This Week In Black History

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ELLA FITZGERALD

 

For the week of April 24-30
April 24
1867—The first national meeting of the Ku Klux Klan is held at the Maxwell House in Nashville, Tenn. The White supremacist organization and its various offshoots would go on to launch a wave of terror, which would result in death and injury to thousands of African-Americans over the years. The Klan would remain the nation’s most powerful anti-Black terrorist organization for the next 70 years. The first chapter, however, was actually formed a year earlier in Pulaski, Tenn. Most of the early Klan members were former soldiers of the defeated Confederate Army from the Civil War. The group’s initial aim was to spread fear among Blacks and prevent them from voting. But as the organization grew, it expanded into anti-Jewish, anti-Catholic and anti-foreigner activities. The first grand wizard was Nathan Bedford Forest.
1944—The United Negro College Fund is incorporated. Over the years, the fundraising activities of the UNCF would result in thousands of college educations for African-Americans.

1944—White only political primaries are declared unconstitutional. In a case known as Smith v. Allwright, the United States Supreme Court ruled that a “Whites only” primary law, which excluded Blacks from voting, was a violation of the 15th Amendment and was thus unconstitutional. Such laws had been common throughout the South.
April 25
1918—Jazz singing legend Ella Fitzgerald is born in Newport News, Va. Orphaned at an early age, Fitzgerald was literally living in the streets when she was discovered in Harlem, N.Y., by bandleader Chick Webb. Despite never having received formal vocal training, musical experts often compared her techniques and vocal range to that of a conservatory trained singer. One of the ultimate compliments to her abilities was given by the great song writer Ira Gershwin who said, “I didn’t realize our songs were so good until I heard Ella sing them.” Fitzgerald died at the age of 79 on June 15, 1997.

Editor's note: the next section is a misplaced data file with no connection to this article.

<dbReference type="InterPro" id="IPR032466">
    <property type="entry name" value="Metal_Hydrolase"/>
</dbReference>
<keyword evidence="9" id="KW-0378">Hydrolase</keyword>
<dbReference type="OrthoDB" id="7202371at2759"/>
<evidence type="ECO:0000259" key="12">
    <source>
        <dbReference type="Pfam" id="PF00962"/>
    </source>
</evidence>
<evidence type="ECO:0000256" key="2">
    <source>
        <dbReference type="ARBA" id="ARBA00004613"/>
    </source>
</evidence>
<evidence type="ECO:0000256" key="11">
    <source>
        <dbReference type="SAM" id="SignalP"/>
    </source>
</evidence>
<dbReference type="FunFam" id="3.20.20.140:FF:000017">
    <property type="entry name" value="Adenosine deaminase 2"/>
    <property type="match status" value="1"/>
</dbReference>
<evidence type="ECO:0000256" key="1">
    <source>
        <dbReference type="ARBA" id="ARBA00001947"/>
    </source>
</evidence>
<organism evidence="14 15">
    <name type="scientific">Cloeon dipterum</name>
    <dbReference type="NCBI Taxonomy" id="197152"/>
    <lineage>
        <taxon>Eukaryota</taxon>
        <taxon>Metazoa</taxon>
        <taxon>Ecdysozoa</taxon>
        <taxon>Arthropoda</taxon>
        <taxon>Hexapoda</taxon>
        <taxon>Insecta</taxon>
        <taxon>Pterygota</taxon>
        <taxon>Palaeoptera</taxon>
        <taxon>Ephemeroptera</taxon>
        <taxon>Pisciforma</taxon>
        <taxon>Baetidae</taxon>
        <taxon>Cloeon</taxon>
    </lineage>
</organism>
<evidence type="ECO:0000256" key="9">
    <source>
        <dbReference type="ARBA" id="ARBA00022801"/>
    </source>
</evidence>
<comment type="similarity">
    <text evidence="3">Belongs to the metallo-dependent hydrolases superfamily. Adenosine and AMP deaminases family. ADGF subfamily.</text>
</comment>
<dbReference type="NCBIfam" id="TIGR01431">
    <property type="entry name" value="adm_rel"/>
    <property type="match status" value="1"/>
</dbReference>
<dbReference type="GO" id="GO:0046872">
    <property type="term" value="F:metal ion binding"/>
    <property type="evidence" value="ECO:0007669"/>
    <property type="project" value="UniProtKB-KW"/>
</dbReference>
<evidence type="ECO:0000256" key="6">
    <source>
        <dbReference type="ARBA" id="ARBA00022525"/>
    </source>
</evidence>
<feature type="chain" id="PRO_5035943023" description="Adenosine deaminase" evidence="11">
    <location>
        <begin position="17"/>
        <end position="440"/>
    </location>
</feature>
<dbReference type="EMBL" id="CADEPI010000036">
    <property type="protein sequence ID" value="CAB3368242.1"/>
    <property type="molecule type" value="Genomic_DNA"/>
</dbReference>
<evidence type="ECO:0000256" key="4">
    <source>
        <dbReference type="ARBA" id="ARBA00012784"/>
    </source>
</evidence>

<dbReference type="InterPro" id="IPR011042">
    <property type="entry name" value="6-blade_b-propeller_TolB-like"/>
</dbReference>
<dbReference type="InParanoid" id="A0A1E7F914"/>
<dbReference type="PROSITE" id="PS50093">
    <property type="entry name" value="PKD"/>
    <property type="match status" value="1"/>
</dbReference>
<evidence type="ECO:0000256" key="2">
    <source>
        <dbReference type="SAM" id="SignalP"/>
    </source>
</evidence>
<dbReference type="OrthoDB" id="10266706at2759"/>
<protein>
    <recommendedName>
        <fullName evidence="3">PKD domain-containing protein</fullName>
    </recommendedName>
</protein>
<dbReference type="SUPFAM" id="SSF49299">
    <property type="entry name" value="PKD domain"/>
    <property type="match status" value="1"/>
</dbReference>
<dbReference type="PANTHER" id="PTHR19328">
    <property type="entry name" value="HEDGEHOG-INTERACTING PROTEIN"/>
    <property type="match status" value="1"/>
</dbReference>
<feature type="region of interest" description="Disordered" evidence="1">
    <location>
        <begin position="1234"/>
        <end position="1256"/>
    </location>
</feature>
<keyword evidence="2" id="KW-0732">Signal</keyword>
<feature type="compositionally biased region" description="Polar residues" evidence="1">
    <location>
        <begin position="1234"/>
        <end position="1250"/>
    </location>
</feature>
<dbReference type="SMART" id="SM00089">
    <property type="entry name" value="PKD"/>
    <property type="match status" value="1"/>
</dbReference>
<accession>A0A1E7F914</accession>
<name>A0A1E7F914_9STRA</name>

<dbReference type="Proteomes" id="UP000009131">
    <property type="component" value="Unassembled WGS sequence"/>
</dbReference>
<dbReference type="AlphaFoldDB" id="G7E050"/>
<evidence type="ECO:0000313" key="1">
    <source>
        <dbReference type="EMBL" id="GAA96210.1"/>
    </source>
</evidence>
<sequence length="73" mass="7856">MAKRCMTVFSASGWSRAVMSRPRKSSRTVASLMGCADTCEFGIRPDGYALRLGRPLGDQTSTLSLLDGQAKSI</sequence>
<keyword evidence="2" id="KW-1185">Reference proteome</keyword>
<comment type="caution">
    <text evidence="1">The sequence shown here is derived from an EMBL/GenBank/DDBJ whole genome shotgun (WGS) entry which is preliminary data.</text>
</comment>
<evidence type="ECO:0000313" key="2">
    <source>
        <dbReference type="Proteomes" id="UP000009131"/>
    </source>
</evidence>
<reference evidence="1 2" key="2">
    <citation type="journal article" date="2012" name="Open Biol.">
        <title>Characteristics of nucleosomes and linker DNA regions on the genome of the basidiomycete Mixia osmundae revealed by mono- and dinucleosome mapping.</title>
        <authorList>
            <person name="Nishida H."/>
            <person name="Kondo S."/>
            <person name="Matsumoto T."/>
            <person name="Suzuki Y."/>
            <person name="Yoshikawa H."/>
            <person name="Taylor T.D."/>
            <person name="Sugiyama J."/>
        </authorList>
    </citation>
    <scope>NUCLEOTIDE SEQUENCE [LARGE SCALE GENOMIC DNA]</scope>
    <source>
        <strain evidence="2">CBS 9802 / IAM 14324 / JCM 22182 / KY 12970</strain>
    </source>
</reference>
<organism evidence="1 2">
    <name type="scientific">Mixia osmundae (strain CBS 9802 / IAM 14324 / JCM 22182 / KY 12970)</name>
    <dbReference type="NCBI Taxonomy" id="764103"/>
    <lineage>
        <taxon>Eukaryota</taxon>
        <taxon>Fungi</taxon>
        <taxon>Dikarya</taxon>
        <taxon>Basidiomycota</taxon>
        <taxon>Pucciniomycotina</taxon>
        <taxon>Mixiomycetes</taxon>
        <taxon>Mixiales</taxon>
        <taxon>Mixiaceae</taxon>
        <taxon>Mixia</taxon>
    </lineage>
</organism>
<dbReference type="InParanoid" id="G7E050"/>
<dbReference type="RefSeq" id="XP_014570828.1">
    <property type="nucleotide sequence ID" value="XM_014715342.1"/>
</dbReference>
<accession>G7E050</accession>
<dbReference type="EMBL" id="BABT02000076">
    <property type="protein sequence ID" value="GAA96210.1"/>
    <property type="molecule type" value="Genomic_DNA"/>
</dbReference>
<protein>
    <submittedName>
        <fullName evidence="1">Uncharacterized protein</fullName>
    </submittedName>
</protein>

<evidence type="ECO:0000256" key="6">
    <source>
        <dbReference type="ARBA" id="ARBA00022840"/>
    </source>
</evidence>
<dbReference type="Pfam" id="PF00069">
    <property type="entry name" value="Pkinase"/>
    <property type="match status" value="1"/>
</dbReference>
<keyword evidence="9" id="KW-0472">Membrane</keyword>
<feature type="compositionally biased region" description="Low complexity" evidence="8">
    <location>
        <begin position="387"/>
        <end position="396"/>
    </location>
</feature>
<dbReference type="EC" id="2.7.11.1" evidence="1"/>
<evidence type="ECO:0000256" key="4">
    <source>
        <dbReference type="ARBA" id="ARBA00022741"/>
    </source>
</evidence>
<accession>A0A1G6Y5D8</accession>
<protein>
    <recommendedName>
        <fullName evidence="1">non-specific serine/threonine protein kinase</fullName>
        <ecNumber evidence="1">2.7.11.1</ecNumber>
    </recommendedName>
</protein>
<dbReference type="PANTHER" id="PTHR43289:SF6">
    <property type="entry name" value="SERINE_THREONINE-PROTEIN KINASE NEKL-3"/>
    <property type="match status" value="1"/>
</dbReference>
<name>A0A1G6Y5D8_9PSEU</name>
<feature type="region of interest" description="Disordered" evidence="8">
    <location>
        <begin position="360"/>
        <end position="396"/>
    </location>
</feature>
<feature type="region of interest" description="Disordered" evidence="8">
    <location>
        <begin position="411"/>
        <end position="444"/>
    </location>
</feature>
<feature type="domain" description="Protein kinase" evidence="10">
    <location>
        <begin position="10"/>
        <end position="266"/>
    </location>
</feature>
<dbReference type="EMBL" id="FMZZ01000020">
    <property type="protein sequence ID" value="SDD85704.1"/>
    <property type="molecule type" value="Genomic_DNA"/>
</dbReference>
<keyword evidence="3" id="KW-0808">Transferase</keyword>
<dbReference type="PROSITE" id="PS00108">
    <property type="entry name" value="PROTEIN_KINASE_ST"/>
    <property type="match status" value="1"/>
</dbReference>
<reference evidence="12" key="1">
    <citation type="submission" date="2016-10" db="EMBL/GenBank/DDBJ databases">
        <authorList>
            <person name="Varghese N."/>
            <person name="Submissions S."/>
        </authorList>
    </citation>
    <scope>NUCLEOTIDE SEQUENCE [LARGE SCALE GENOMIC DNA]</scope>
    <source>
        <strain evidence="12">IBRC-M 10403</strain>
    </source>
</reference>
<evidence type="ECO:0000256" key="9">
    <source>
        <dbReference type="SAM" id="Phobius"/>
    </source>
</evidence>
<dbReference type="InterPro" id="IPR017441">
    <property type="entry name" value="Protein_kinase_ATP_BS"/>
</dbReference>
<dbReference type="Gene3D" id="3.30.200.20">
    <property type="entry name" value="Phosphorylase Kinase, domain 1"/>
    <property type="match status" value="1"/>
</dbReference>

1943—Tuskegee Institute President Frederick Patterson writes his famous letter (published in the Pittsburgh Courier) urging the presidents of the nation’s predominantly Black colleges and universities to “pool their small resources and make an appeal to the national conscience” in order to produce more scholarship funds for the education of Black students. One year later the United Negro College Fund is incorporated with 27 member colleges.
April 26
1886—The “mother of the Blues” Gertrude “Ma” Rainey is born Gertrude Pridgett in Columbus, Ga. She began her career touring with the Rabbit Foot Minstrels. She was the first person to sing the Blues in minstrel shows. Rainey also coached, then young Blues singer Bessie Smith who would become more famous and celebrated than Rainer. Rainey died Dec. 22, 1939.
1994—The first all race elections take place in then White ruled South Africa. The elections would bring an end to 300 years of White minority rule, known as apartheid, in the African nation as well as bring about the election of Nelson Mandela as the country’s first Black and democratically elected president. Mandela had spent 27 years in prison because of his leadership of the African National Congress which had led the struggle against apartheid.